Protestant nonconformity in Narborough

Narborough is a village in Blaby, south Leicestershire. Independents were the first dissenters to arrive in the village, and they arrived early, in the seventeenth century. Baptists were also present, although their history in the village is less clear.



The Independent community emerged after the Civil War, when a rector in the village, Rev. Matthew Clark, was ejected in 1662, having refused to conform to the new Book of Common Prayer. Many of his congregation seceded with him.[1]

A chapel was said to have been established in that year, although religious toleration was not achieved until 1689. This early chapel had a capacity to seat 350 worshippers.[2] A new chapel was built in 1763, from a congregation said to have been formed in 1706.[3]

The presence of Independents remained significant in the village, and in 1829 the return of meeting houses counted them at 480.[4]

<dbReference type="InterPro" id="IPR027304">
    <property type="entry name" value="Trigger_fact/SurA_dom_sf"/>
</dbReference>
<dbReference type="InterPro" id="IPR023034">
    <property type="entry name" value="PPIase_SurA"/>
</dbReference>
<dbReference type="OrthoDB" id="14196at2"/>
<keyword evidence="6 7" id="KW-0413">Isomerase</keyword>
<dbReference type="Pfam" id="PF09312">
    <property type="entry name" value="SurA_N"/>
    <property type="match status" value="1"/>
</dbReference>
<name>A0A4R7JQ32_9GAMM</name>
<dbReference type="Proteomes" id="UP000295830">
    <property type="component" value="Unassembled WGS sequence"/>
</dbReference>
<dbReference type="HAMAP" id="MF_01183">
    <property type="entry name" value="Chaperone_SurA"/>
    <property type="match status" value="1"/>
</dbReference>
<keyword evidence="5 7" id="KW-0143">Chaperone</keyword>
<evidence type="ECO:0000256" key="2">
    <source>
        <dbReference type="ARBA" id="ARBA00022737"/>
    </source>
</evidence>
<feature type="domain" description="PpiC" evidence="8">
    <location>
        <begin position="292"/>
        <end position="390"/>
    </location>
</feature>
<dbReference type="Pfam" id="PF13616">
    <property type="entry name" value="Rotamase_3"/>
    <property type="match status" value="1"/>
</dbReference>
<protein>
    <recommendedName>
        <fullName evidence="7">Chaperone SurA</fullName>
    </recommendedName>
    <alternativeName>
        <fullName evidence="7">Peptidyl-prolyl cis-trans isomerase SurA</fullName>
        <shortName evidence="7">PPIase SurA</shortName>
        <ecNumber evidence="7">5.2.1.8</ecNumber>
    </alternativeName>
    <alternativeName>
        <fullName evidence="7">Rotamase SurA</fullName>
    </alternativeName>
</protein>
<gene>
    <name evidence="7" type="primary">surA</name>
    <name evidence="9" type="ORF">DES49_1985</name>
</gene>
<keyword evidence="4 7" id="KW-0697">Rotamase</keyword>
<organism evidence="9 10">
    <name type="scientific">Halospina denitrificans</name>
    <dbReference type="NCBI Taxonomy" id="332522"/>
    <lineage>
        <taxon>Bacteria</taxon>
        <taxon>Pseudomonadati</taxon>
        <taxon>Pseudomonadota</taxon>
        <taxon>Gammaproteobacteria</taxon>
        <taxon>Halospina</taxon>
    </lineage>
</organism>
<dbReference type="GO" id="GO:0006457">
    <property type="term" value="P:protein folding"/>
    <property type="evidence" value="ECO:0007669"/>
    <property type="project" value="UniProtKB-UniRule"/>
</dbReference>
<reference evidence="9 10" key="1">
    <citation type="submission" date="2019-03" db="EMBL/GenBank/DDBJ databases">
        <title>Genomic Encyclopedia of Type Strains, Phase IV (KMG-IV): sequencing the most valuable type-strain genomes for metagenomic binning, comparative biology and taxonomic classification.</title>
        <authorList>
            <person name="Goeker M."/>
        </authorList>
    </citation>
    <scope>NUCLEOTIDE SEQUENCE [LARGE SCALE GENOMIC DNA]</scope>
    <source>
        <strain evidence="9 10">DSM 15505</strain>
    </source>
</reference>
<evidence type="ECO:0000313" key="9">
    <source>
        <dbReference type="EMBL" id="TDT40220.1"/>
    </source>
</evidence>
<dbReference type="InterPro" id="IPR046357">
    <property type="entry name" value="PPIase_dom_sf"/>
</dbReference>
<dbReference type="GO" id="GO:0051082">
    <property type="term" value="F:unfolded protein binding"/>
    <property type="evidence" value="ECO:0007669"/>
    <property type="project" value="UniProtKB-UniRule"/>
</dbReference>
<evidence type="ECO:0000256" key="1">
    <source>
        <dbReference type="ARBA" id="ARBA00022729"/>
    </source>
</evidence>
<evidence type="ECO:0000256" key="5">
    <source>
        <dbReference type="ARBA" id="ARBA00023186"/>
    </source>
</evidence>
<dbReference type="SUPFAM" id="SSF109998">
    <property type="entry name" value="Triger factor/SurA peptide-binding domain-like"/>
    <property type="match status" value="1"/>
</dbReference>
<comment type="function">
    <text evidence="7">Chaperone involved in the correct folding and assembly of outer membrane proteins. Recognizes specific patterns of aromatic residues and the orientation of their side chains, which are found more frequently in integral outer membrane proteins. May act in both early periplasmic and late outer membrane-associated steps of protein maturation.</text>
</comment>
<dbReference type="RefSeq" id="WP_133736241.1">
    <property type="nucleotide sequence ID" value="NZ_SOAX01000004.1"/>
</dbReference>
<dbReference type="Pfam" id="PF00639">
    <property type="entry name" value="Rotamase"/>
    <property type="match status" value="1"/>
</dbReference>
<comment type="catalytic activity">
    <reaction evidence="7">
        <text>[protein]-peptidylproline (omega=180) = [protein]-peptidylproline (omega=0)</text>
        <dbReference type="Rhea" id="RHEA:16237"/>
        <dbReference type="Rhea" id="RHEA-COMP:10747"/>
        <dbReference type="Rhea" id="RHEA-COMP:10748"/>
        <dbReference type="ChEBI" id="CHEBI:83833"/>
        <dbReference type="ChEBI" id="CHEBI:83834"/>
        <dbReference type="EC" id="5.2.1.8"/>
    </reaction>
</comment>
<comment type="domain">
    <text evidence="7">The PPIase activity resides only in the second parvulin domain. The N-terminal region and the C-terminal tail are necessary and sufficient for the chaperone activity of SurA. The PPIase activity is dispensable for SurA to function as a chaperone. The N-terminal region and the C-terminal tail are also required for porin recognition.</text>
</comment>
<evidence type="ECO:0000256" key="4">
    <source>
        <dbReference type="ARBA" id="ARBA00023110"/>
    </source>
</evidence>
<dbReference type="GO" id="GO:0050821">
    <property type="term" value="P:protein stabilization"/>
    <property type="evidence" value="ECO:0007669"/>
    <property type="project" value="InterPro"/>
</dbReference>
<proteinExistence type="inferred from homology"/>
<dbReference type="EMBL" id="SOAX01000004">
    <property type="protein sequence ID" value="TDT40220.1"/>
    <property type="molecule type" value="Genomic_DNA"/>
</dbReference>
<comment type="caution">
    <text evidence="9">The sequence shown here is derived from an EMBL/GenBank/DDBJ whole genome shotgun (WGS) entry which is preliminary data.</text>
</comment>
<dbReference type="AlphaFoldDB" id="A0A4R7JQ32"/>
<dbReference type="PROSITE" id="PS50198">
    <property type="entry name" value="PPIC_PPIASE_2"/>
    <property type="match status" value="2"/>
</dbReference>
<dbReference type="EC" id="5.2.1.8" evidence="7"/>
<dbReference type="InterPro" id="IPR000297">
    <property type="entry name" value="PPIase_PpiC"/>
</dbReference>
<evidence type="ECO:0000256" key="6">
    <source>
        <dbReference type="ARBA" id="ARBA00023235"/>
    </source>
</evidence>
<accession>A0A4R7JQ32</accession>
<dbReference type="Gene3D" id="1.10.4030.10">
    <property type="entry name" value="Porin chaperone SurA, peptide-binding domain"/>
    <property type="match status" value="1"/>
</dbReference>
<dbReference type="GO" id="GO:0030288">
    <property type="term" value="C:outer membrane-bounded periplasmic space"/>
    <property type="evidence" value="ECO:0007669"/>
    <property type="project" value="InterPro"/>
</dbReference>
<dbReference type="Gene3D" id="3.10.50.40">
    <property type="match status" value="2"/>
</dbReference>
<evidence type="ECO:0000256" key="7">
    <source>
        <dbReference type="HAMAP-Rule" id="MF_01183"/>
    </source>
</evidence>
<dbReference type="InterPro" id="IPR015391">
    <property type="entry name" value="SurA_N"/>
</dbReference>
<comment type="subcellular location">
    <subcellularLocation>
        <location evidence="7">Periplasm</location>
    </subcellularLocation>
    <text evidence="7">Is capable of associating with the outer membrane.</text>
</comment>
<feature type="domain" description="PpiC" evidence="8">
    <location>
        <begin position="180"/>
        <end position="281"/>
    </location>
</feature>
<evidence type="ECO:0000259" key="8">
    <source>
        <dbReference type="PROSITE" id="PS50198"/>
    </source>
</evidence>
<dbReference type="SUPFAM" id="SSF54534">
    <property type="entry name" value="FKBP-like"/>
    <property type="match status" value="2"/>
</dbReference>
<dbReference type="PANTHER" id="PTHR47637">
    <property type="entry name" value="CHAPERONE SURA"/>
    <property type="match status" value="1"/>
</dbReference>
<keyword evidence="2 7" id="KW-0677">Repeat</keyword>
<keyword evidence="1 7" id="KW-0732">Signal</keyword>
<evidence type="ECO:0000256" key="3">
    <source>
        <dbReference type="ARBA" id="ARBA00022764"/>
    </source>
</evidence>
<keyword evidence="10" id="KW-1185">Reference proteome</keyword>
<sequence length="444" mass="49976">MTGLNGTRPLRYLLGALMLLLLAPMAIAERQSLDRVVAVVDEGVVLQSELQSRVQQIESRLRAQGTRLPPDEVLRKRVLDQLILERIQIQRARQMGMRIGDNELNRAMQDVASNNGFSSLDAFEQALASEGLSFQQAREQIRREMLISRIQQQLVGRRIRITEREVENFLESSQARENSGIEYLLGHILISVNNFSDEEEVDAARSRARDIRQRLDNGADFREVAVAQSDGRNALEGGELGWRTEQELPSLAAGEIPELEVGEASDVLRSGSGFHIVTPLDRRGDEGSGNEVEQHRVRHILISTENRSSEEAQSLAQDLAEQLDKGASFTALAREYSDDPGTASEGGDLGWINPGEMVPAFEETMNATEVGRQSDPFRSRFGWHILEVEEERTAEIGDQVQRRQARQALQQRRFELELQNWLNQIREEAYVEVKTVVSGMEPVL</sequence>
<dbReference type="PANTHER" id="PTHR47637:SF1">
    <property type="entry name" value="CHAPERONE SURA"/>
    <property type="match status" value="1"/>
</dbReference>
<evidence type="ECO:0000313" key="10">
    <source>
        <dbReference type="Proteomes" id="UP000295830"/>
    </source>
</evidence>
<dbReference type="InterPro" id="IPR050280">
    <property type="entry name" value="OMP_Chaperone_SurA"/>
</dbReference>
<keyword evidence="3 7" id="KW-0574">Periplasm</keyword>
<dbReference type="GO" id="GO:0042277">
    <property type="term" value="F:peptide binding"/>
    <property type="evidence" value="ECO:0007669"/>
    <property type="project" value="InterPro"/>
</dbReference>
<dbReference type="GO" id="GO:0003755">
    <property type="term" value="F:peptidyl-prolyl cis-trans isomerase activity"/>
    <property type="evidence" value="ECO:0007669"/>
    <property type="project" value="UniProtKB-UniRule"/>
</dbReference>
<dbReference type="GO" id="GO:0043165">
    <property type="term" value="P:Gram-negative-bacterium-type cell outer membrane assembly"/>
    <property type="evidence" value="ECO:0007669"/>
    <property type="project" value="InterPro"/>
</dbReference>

The religious census of 1851 records that services were held on Sunday mornings, afternoons and evenings, with actual attendance on the day of the census being 120, 200 and 160 respectively, which were also average attendances.

Attendance at Sunday School (attached to the church building) was recorded as 130 for all three times of the day.[5]



The evidence of a Baptist presence in the village comes from a trade directory in 1895, which recorded the existence of a Baptist Chapel.[6] No indication is given as to when the chapel was built, and no mention of it has been found in any other 19th century source.

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[1] White, Hist. Gaz. & Dir. Leics. (Sheffield, 1863) p. 698.

[2]Kelly’s Dir. (1908) p. 539.

[3] White, Hist. Gaz. & Dir. Leics. (Sheffield, 1846) p. 580.

[4] ROLLR, QS 95/2/1/173.

[5] TNA, HO 129/411/33.

[6]Kelly’s Dir. (1895) p. 302.